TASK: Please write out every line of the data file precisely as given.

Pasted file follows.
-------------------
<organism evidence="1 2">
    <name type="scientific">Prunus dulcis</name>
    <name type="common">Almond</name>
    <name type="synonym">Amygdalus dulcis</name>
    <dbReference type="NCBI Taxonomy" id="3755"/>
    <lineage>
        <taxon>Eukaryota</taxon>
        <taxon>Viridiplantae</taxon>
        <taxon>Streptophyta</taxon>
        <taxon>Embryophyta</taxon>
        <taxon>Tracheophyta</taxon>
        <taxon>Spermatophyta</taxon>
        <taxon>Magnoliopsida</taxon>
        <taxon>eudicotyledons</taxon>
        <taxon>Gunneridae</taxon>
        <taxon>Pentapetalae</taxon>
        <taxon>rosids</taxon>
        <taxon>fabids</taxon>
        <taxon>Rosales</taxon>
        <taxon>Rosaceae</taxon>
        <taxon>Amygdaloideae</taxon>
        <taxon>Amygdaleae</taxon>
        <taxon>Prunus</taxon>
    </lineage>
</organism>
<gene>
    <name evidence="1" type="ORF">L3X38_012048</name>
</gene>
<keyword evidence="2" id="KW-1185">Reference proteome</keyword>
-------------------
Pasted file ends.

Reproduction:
<organism evidence="1 2">
    <name type="scientific">Prunus dulcis</name>
    <name type="common">Almond</name>
    <name type="synonym">Amygdalus dulcis</name>
    <dbReference type="NCBI Taxonomy" id="3755"/>
    <lineage>
        <taxon>Eukaryota</taxon>
        <taxon>Viridiplantae</taxon>
        <taxon>Streptophyta</taxon>
        <taxon>Embryophyta</taxon>
        <taxon>Tracheophyta</taxon>
        <taxon>Spermatophyta</taxon>
        <taxon>Magnoliopsida</taxon>
        <taxon>eudicotyledons</taxon>
        <taxon>Gunneridae</taxon>
        <taxon>Pentapetalae</taxon>
        <taxon>rosids</taxon>
        <taxon>fabids</taxon>
        <taxon>Rosales</taxon>
        <taxon>Rosaceae</taxon>
        <taxon>Amygdaloideae</taxon>
        <taxon>Amygdaleae</taxon>
        <taxon>Prunus</taxon>
    </lineage>
</organism>
<gene>
    <name evidence="1" type="ORF">L3X38_012048</name>
</gene>
<keyword evidence="2" id="KW-1185">Reference proteome</keyword>